By Richard F. Salisbury
A place of origin for the Cree is a useful examine of the way the 1st James Bay undertaking was once negotiated among the Cree and the Quebec executive. Richard Salisbury follows the negotiations which begun in 1971 and analyses the adjustments to Cree society over a ten-year interval in gentle of the local improvement in James Bay.
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Additional resources for A homeland for the Cree: Regional development in James Bay, 1971-1981
The operation of the physical plant of the villages had also become a significant source of employment. Garbage collection, operation of electric generators, collection of "honeybucket" sewage, and road clearing employed a small number in each village, though in unskilled jobs. A few of the services for the villages, notably, telephone service and air transportation, were provided by private companies and these companies did employ Cree agents for responsible tasks. The telephone network in each village used a radio telephone connection to the rest of the Bell Telephone system.
Prospective employers in forestry or mining towns who needed a Cree team would pass the word around that they were looking for their familiar Cree contact person, and when that person checked in he would be asked to organize a team. Such contact persons were often called by the Cree word for "boss" - auchimau (LaRusic 1968). It must be added that although casual workers might work for a whole summer (or perhaps for only a few weeks), the salaries they received were at low levels, barely above the minimum wage.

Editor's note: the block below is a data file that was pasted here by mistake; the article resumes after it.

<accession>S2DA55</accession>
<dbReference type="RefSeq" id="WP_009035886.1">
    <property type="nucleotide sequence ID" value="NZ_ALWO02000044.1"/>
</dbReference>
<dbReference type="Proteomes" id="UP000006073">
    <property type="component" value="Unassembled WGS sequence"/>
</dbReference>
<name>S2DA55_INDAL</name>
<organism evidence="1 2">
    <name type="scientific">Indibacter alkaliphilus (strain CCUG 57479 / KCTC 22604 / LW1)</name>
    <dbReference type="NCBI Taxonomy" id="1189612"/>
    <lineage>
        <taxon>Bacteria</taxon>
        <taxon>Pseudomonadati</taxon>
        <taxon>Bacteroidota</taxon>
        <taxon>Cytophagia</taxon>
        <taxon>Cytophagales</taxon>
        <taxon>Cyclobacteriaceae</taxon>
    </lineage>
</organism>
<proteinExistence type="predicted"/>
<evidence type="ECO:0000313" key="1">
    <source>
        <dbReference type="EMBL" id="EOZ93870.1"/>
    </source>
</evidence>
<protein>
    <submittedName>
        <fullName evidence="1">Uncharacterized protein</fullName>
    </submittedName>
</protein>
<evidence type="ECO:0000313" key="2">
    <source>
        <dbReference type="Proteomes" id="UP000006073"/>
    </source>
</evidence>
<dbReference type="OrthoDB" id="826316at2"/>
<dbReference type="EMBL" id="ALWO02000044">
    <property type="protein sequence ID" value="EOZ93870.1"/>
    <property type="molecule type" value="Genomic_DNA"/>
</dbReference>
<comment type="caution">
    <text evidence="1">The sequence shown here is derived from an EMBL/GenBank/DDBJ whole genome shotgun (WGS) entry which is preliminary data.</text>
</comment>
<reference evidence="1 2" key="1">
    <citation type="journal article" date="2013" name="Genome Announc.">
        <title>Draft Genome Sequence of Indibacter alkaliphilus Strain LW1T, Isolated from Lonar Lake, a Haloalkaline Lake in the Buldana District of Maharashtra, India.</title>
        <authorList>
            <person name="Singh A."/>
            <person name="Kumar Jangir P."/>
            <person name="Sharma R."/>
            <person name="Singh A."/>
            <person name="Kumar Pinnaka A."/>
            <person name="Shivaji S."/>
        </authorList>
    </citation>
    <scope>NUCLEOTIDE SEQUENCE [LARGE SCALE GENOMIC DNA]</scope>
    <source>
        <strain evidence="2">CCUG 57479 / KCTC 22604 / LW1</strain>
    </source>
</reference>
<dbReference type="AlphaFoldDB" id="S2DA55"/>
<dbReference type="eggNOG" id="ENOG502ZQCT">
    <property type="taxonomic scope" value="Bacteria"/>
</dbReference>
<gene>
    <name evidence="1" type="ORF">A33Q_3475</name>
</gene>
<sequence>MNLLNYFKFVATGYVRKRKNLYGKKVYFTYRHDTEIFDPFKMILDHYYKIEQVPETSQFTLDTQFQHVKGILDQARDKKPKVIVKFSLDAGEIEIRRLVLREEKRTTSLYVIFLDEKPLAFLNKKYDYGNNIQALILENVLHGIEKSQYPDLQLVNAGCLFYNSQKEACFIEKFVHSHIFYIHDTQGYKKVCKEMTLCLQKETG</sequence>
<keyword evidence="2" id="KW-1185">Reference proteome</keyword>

In Great Whale the small Cree band formed a subgroup within a large village, where the majority group was composed of Inuit who used the coast and the northerly tundra. These three large villages also housed numbers of whites, employed for the most part by the government, the churches, or the HBC, to operate the services of the villages or the radar base at Great Whale. There were in addition three smaller coastal Cree villages Rupert's House, with a population of 850, Eastmain with 270, and Paint Hills with 550.
A homeland for the Cree: Regional development in James Bay, 1971-1981 by Richard F. Salisbury